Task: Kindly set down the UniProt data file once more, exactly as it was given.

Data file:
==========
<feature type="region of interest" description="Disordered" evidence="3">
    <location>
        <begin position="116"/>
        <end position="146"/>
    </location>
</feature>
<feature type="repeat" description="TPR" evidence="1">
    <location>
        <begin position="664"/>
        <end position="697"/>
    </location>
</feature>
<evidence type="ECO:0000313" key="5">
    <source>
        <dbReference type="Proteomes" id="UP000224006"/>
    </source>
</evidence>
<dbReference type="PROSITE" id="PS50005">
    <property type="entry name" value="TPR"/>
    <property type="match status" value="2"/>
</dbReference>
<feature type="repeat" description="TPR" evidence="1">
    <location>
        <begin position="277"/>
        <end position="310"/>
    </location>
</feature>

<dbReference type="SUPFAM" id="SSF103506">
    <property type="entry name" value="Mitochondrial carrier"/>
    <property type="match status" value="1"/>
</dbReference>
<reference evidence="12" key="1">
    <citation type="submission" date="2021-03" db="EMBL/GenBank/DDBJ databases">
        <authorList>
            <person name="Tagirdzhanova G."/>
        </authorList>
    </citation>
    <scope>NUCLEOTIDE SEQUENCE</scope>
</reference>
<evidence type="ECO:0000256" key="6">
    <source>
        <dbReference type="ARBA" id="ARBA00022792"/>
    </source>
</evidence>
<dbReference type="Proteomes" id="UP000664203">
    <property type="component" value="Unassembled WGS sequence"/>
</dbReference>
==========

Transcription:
<feature type="region of interest" description="Disordered" evidence="3">
    <location>
        <begin position="116"/>
        <end position="146"/>
    </location>
</feature>
<feature type="repeat" description="TPR" evidence="1">
    <location>
        <begin position="664"/>
        <end position="697"/>
    </location>
</feature>
<evidence type="ECO:0000313" key="5">
    <source>
        <dbReference type="Proteomes" id="UP000224006"/>
    </source>
</evidence>
<dbReference type="PROSITE" id="PS50005">
    <property type="entry name" value="TPR"/>
    <property type="match status" value="2"/>
</dbReference>
<feature type="repeat" description="TPR" evidence="1">
    <location>
        <begin position="277"/>
        <end position="310"/>
    </location>
</feature>

<dbReference type="SUPFAM" id="SSF103506">
    <property type="entry name" value="Mitochondrial carrier"/>
    <property type="match status" value="1"/>
</dbReference>
<reference evidence="12" key="1">
    <citation type="submission" date="2021-03" db="EMBL/GenBank/DDBJ databases">
        <authorList>
            <person name="Tagirdzhanova G."/>
        </authorList>
    </citation>
    <scope>NUCLEOTIDE SEQUENCE</scope>
</reference>
<evidence type="ECO:0000256" key="6">
    <source>
        <dbReference type="ARBA" id="ARBA00022792"/>
    </source>
</evidence>
<dbReference type="Proteomes" id="UP000664203">
    <property type="component" value="Unassembled WGS sequence"/>
</dbReference>